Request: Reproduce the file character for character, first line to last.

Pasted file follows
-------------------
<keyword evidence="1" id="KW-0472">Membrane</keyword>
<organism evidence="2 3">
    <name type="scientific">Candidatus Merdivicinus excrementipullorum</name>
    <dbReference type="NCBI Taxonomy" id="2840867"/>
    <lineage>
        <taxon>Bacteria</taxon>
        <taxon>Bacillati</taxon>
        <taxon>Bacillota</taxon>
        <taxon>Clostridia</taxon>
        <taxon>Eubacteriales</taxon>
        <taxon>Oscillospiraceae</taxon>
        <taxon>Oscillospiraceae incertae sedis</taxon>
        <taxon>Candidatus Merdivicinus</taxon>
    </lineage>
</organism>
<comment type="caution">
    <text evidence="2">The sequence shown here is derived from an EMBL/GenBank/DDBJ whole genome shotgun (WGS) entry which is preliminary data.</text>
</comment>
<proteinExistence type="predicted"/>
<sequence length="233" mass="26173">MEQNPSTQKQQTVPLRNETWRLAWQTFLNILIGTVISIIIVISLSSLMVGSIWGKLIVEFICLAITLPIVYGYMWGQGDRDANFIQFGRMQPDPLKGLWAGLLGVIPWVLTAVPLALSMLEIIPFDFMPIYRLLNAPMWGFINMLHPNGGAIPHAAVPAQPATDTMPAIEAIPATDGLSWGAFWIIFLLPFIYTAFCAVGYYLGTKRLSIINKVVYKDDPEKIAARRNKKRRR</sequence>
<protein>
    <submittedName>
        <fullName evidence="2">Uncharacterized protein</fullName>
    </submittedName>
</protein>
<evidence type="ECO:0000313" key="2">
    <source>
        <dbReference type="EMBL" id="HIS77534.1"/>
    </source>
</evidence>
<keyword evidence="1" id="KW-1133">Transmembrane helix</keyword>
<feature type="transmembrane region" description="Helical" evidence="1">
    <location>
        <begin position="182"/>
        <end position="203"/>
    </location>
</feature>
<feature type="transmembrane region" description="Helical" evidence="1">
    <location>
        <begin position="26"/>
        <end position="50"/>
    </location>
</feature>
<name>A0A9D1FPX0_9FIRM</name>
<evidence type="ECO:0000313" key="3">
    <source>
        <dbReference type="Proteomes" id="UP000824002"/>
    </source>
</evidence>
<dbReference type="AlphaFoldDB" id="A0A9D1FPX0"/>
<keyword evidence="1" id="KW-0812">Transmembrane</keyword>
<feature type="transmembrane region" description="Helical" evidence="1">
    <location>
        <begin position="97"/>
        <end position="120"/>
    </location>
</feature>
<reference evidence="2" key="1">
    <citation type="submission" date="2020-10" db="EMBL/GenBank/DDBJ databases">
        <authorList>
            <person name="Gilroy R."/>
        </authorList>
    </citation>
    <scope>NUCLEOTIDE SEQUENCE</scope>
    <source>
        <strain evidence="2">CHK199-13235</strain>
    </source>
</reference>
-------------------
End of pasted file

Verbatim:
<keyword evidence="1" id="KW-0472">Membrane</keyword>
<organism evidence="2 3">
    <name type="scientific">Candidatus Merdivicinus excrementipullorum</name>
    <dbReference type="NCBI Taxonomy" id="2840867"/>
    <lineage>
        <taxon>Bacteria</taxon>
        <taxon>Bacillati</taxon>
        <taxon>Bacillota</taxon>
        <taxon>Clostridia</taxon>
        <taxon>Eubacteriales</taxon>
        <taxon>Oscillospiraceae</taxon>
        <taxon>Oscillospiraceae incertae sedis</taxon>
        <taxon>Candidatus Merdivicinus</taxon>
    </lineage>
</organism>
<comment type="caution">
    <text evidence="2">The sequence shown here is derived from an EMBL/GenBank/DDBJ whole genome shotgun (WGS) entry which is preliminary data.</text>
</comment>
<proteinExistence type="predicted"/>
<sequence length="233" mass="26173">MEQNPSTQKQQTVPLRNETWRLAWQTFLNILIGTVISIIIVISLSSLMVGSIWGKLIVEFICLAITLPIVYGYMWGQGDRDANFIQFGRMQPDPLKGLWAGLLGVIPWVLTAVPLALSMLEIIPFDFMPIYRLLNAPMWGFINMLHPNGGAIPHAAVPAQPATDTMPAIEAIPATDGLSWGAFWIIFLLPFIYTAFCAVGYYLGTKRLSIINKVVYKDDPEKIAARRNKKRRR</sequence>
<protein>
    <submittedName>
        <fullName evidence="2">Uncharacterized protein</fullName>
    </submittedName>
</protein>
<evidence type="ECO:0000313" key="2">
    <source>
        <dbReference type="EMBL" id="HIS77534.1"/>
    </source>
</evidence>
<keyword evidence="1" id="KW-1133">Transmembrane helix</keyword>
<feature type="transmembrane region" description="Helical" evidence="1">
    <location>
        <begin position="182"/>
        <end position="203"/>
    </location>
</feature>
<feature type="transmembrane region" description="Helical" evidence="1">
    <location>
        <begin position="26"/>
        <end position="50"/>
    </location>
</feature>
<name>A0A9D1FPX0_9FIRM</name>
<evidence type="ECO:0000313" key="3">
    <source>
        <dbReference type="Proteomes" id="UP000824002"/>
    </source>
</evidence>
<dbReference type="AlphaFoldDB" id="A0A9D1FPX0"/>
<keyword evidence="1" id="KW-0812">Transmembrane</keyword>
<feature type="transmembrane region" description="Helical" evidence="1">
    <location>
        <begin position="97"/>
        <end position="120"/>
    </location>
</feature>
<reference evidence="2" key="1">
    <citation type="submission" date="2020-10" db="EMBL/GenBank/DDBJ databases">
        <authorList>
            <person name="Gilroy R."/>
        </authorList>
    </citation>
    <scope>NUCLEOTIDE SEQUENCE</scope>
    <source>
        <strain evidence="2">CHK199-13235</strain>
    </source>
</reference>